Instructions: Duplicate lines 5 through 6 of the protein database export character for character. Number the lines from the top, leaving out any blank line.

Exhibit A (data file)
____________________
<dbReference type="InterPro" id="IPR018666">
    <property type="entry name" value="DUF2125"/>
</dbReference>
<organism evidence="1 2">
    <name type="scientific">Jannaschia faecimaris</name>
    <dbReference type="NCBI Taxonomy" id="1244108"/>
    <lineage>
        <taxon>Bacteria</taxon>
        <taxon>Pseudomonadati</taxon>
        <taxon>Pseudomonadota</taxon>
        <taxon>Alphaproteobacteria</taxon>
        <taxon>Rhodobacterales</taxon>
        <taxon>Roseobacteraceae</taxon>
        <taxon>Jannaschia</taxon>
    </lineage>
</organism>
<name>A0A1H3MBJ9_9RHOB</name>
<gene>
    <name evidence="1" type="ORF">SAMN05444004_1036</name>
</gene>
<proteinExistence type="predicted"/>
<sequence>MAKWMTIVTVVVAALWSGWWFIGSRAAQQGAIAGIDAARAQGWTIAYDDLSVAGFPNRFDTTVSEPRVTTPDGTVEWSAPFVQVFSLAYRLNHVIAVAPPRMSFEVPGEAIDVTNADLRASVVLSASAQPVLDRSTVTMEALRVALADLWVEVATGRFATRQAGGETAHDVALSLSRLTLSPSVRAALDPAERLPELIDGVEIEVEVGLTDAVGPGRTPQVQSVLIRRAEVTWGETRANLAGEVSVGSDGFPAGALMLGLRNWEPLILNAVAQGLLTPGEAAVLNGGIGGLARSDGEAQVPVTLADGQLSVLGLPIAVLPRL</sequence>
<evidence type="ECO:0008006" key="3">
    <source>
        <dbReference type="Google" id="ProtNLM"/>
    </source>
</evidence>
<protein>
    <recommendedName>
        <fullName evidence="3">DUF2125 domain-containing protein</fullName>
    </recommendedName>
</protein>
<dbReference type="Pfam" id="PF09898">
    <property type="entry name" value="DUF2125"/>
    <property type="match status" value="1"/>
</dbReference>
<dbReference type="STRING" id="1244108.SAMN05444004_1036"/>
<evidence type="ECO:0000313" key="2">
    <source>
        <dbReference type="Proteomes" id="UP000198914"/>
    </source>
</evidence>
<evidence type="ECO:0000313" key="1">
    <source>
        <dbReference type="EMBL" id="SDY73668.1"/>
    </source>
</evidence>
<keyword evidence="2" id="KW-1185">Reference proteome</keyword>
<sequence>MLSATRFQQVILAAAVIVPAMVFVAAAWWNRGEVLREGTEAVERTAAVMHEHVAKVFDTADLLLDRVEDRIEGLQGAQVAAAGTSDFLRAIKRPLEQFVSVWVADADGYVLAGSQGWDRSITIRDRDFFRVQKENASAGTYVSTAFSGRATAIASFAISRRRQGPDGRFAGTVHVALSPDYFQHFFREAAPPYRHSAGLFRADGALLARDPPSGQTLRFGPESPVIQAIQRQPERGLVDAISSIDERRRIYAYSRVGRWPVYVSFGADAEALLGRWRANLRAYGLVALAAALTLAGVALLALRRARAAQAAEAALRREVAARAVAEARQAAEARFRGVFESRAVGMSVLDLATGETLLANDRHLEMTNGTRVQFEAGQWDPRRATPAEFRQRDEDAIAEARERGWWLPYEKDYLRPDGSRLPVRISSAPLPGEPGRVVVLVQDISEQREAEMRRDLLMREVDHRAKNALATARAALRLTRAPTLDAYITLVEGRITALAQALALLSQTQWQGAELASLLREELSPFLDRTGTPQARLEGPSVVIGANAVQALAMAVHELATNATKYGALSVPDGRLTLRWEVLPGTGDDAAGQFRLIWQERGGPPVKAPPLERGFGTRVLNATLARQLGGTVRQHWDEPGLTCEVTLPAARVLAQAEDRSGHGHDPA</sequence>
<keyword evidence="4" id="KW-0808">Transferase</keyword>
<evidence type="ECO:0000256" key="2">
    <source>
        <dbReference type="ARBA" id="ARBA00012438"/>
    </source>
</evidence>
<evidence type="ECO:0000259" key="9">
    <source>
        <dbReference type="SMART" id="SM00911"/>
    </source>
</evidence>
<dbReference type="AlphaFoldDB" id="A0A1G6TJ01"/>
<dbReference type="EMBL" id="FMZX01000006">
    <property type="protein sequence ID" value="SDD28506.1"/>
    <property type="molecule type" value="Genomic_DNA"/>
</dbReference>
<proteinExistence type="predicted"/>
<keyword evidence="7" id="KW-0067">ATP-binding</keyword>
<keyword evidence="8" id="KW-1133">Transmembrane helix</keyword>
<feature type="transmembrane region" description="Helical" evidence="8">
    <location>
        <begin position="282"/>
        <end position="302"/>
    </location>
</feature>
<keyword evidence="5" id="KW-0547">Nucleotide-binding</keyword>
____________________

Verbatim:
    <name type="scientific">Jannaschia faecimaris</name>
    <dbReference type="NCBI Taxonomy" id="1244108"/>